Sound — 8
Nightwish is probably the most popular band to come out of the Scandinavian heavy metal movement. With platinum sales in multiple countries, the band was domestically successful starting with their first album and internationally successful from their second. With a soothing symphonic tone as well as soaring lead vocals, the band has managed to get that mainstream, foreign following which eludes so many Scandinavian metal bands. The title of this album, the band's eighth, is related to a line from Darwin's seminal work, "On the Origin of Species," which proclaimed the theory of evolution.
The first thing I noticed about this album was its bass heavy mixing, something I have noticed on many Finnish metal releases. The result is that the guitar can feel drowned out at times and I have more trouble than usual listening to the album on my iPod when there is outside noise. Of course, there is the pleasant trade-off that the album has a rather soft feel that can feel like laying your head on a pillow before bedtime (a rather ingratiating effect). On the other hand, I believe it is this production that is responsible for dulling my first listen of the album, making all the songs blend to the point that I could barely tell the difference between them.
However, after multiple listens I have found that this album is a grower. The dynamics and the differing chord progressions are only now beginning to shine through. One aspect that has remained constant throughout is the catchiness of the melodies. "Alpenglow" is the best song from this perspective because it has numerous catchy riffs, one of which borrows quietly from "Live and Let Die." Meanwhile, the fast-paced "Shudder Before the Beautiful" is the perfect opener for the album. The vocals come out in full force and the synth-driven melody is sure to rope you in at least for another song or two. The next song, "Weak Fantasy" builds off its predecessor well by beginning with another heavy, fast metal riff that transitions beautifully into an offbeat tempo that slows the music down and sets up the rest of the album, most of which is slower than the first two songs.
It may have taken me a day or two, but now I can't stop listening to this album. Each song alone is great, but together they form a synergy that is sorely missed from most albums. This album is definitely an album in the traditional sense of the word and not the collection of singles that most releases have become. There is also a more than decent mix of metal and folk sections to make the album seem varied. In addition, that bassy production I mentioned before hides some of the intricacies of the music that are then revealed upon subsequent, more critical listens. This aspect gives the album immense replay value.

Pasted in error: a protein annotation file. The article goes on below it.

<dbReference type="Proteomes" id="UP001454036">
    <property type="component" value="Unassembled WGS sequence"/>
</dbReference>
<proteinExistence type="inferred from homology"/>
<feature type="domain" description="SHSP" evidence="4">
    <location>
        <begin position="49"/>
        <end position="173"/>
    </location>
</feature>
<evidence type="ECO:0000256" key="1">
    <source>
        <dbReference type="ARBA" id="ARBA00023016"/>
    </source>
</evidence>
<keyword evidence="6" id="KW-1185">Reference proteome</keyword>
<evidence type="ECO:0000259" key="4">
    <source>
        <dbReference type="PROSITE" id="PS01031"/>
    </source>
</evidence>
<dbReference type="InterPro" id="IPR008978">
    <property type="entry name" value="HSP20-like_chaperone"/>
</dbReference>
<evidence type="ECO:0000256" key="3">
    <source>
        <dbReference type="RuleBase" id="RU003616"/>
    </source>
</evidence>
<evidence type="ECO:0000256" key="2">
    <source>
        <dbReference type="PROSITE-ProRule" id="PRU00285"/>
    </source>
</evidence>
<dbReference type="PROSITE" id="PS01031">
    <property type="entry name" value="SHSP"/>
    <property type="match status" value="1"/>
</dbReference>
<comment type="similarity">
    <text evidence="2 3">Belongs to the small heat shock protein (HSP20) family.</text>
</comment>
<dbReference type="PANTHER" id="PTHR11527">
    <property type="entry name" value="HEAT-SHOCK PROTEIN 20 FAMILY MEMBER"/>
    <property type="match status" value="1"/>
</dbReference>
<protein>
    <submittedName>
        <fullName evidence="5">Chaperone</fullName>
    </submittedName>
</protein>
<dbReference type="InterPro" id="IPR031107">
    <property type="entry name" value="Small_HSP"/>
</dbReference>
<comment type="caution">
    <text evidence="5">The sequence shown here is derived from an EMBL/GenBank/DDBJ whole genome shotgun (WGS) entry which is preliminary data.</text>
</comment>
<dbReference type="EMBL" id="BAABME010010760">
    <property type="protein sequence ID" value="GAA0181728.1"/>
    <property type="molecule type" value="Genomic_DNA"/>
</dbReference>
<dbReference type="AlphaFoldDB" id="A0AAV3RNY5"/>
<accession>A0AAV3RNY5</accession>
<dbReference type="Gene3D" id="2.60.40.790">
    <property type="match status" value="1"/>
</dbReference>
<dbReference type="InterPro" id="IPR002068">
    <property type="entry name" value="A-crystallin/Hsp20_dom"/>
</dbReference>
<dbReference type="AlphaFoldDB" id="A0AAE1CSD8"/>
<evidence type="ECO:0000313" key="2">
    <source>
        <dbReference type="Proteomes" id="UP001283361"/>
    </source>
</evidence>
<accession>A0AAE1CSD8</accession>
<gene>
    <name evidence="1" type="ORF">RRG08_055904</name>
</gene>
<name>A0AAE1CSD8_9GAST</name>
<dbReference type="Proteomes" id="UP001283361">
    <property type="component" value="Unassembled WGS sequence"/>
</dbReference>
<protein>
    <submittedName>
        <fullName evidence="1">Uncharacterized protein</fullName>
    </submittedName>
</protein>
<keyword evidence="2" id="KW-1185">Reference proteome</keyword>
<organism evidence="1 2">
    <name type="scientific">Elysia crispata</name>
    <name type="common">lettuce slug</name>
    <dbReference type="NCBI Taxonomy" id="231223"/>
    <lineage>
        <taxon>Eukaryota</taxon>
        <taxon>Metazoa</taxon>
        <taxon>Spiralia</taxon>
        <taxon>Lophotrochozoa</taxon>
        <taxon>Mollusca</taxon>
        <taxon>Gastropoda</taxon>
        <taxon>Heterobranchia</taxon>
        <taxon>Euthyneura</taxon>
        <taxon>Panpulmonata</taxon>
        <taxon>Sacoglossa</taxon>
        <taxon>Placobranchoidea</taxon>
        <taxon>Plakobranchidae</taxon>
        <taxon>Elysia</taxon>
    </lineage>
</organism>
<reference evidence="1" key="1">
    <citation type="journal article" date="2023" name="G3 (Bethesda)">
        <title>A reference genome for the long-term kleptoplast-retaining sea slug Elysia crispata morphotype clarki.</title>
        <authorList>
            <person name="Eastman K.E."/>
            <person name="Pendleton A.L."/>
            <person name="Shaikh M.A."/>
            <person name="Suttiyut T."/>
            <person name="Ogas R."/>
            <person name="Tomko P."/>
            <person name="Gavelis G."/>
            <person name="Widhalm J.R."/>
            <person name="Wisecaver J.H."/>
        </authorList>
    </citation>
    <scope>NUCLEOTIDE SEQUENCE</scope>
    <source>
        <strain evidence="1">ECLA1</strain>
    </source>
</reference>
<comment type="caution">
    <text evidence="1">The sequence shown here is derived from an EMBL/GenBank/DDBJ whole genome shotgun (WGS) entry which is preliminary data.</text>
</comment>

For guitar, the highlight comes during the breakdown for the song "Endless Forms Most Beautiful." The riff keeps repeating on itself, but because it is so good, it never gets boring. The synth is dispersed throughout the repetitions of the riff, adding a good deal of texture. And just for good measure, once the guitar has gone through the riff a couple of times, a piano repeats it a few times and though it does not seem like the most exciting thing, the feeling is actually surreal. Otherwise, the guitar is mostly a support instrument, chugging the main chord progression when called upon. There are a couple of guitar solos, but they aren't very notable, just a little bit of shredding over some modes.
The only thing that seems slightly overdone with this album is the chorus effect from the synth that sounds like people singing. It makes sense in certain areas, but in others, it seems to overtake the sound in an unpleasant way. Also, the over twenty minute long epic, "The Greatest Show on Earth," is defined enough into sections that it should be separated into shorter tracks like Rush's "2112" for the sake of easier sorting. However, for such a great album, these criticisms are nitpicking.
Lyrics — 10
The star of this album is Floor Jansen. Some reviewers comment that she did not stretch her range as far as she could have. From my perspective, she must have a truly astounding vocal range if she did not use it all here. In reality, Floor uses a varied approach to the songs, sounding harsh or soft when the music calls for it. Her voice fits the music much better than how Tarja Turunen's voice would have. Tarja's voice fit the band when their sound was heavier and rawer, but now given the large folk aspect of the group, Floor is a great fit. More than anything else, her voice gives the album its soaring feel.
Tuomas Holopainen's lyrics are well developed and fit the music well. There are some instances where the lyrics become cliché, but overall they are at a level above what is considered normal in today's musical world. What makes the vocals truly spectacular though is how Floor Jansen adapts her voice to fit the theme. There is some narration done by evolutionary biologist Richard Dawkins, but it sounds very plain. The whole time he is speaking, I am just waiting to get back to the music.
Overall Impression — 9
This album is probably the most complete, well-written album in Nightwish's catalog. It has a tremendous deal of variation, from the headbanger title track to the much more benign "The Eyes of Sharbat Gula." Troy Donockley's presence is felt throughout the album to marvelous effect. And while "The Greatest Show on Earth" sounds as pretentious in title as One Direction's "Best Song Ever," it is as close to the truth as Nightwish has gotten ever before.